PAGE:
Thanks to all that breastfeeding, I didn't get pregnant with my 2nd child until my baby was 21 months old.  It was a bit trying at times as my nipples were quite sore.  Over time it got better though.  I found that it actually hurt less the more often I nursed.  I guess the hormones helped reduce soreness somehow.  We nursed through most of that pregnancy only getting a couple of weeks break towards the end before the baby was born and my older baby returned to nursing at some point.  That birth, by the way, was a home birth attended by an amazing midwife that supported my desires to have a vaginal birth after a cesarean.

I felt much more prepared for breastfeeding this time, though I did still have sore nipples the first couple of weeks.  Turns out that no matter how experienced mom is, it's still a brand new skill for the baby and takes some practice to get it right.

My oldest is getting ready to turn 12 this year.  I've now breastfed 5 children until they all naturally weaned between 2 1/2 - 5 years old.  One of them is still nursing and is only 8 months old.  Which means I've been lactating for well over a decade at this point and often nursing 2 children at a time.  So here's what I've learned.

  • Breastfeeding is a lifestyle.  Almost more so than it is simply a feeding choice.
  • I don't remember the last time I wore a non nursing bra or sports bra.  
  • My wardrobe is put together based on how easily accessible my breasts are.  
  • Dresses have no place in my life at all.  
  • Nursing shirts are worth their weight in gold as they are pretty and easily disguise my ultimate goal of "whipping out" my breast discreetly in a moment's notice.
  • My children are well attached to me and their dad and will not stay with a babysitter for at least the first year.  Sometimes longer.  They simply are not ready to be away from us and no one else can take our place.
  • With 5 babies, breastfeeding and cosleeping clearly has not destroyed our marriage.  If you are only able to have sex in your bed and your child is hampering that, then your sex life is boring and you could use a little spice.  Be adventurous!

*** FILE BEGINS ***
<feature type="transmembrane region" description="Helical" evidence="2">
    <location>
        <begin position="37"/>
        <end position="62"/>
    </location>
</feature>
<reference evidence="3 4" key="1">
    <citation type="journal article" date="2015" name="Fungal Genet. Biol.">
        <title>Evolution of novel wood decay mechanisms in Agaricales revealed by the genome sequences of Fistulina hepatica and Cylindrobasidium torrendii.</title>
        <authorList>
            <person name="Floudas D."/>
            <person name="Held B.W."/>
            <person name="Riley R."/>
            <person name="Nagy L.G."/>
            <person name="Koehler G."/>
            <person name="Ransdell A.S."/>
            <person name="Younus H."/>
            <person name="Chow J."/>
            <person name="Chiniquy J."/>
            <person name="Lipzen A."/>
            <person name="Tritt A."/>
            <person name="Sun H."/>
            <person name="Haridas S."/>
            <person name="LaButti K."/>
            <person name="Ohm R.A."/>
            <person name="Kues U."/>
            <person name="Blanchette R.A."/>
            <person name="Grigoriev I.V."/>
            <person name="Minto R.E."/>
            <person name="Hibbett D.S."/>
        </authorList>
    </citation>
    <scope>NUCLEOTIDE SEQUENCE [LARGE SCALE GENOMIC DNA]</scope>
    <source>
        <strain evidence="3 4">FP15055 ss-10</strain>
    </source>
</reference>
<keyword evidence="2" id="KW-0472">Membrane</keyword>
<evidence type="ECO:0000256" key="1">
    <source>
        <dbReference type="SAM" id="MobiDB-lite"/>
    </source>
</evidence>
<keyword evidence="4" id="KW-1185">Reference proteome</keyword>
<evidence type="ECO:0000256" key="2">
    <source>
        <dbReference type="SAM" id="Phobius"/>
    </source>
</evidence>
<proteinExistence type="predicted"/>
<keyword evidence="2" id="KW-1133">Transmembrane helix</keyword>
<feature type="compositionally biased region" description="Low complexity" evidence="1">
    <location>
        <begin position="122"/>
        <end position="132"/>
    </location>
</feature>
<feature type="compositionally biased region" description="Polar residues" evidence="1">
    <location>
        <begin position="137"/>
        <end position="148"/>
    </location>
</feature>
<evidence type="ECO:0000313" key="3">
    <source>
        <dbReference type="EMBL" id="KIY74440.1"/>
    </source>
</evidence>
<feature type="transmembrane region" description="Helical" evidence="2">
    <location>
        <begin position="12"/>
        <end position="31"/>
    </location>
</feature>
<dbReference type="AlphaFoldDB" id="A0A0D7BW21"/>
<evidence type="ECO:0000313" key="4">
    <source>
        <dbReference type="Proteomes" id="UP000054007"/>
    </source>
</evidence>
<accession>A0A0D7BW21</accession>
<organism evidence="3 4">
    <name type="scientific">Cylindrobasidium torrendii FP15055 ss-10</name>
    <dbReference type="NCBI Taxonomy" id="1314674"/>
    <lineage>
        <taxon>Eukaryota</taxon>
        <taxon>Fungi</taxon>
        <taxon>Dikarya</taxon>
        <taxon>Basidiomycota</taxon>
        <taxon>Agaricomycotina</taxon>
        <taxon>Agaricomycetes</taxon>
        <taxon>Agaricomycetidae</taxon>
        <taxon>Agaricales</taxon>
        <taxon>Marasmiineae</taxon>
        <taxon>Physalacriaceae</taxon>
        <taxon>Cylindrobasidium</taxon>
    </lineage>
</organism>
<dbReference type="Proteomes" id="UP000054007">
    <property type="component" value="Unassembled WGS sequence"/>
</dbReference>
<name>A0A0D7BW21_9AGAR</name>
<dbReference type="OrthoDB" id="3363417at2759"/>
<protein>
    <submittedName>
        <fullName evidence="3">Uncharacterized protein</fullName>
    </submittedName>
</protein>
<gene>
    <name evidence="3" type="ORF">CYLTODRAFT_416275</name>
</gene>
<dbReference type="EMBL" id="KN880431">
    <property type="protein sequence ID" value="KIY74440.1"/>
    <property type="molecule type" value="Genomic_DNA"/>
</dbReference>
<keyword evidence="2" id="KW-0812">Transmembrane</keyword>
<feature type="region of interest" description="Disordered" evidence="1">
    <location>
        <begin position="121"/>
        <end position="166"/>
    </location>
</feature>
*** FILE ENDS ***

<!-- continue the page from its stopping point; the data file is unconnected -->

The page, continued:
• It's been over 12 years since I've slept more than a 2 hour stretch without being awakened.  At first it was bathroom trips in pregnancy, which I now call training for real life as a mom.  Now it's to roll over and put a boob in a kid's mouth and fall back to sleep without ever opening my eyes.
  • I don't know how often my baby nurses nor for how long.  I've never counted.  When the doctor asks I simply say I don't know, but apparently it's enough.
  • I nurse on demand and have mostly missed the last two babies growth spurts until they stopped nursing constantly and I felt engorged. Then I realized they were sleeping more and must have had a growth spurt.
  • I've awakened with a baby attached to my boob and not remembered doing that, but I must have, because it happened.
  • I have permanent headlights.  Which is shocking to me since I had flat nipples pre-kids.
  • It's freaky how far my nipples can stretch now.  I wonder if there's a Guinness Book of World Records category for this? 
  • The best way to talk on the phone is while nursing.  Assuming I MUST talk on the phone, that is.
  • I've attended Nurse In's and I loved it.
  • The best and only book one really needs to read is The Womanly Art of Breastfeeding.
  • I've breastfed in just about every place imaginable. Yes, including in public and in church.  And no, I don't cover my kids' head with a blanket.
  • I've never had anyone say something rude to me for nursing in public, although once in Meijer a male employee offered to get me some water.  He said his wife just had a baby and he knew how thirsty she gets that maybe I was too.  :)
  • I've learned the best way to keep a baby from crying is to breastfeed.  Milk cures everything.  Loneliness, spills, falls, sadness, disappointments, boo boos, sickness, everything.
  • I've also learned that milk really does cure EVERYTHING!  Eczema, pink eye, earaches, you name it.  Put a little breast milk on that!
  • Support is probably the most important make it or break it to your breastfeeding journey.  If at all possible, find a local La Leche League Group.
  • Misinformation is the biggest contributor to failed breastfeeding relationships.
  • Chiropractic and/or Cranio Sacral Therapy are amazing tools that every baby (and mother) can benefit from in their nursing journey.  
  • Having breastfeeding babies that snuggle so well is a huge perk when mom isn't feeling well.  Typically the little one will nap more and stay right with you nursing so you can get more rest too.
  • I can't even imagine what my life will look like when I no longer have a child breastfeeding.  As I approach 40 though, I know it will happen eventually.  
  • I will never regret the time I've spent holding and nursing my babies.
This post came about as I thought about how many other moms there are out there that have had a similar journey.  Or, that may be in a similar place.  It's not commonly heard of to be a mom that's nursed for so much of their life.  Yet I know we exist.  :)  Speak up and share your wisdom and support with others.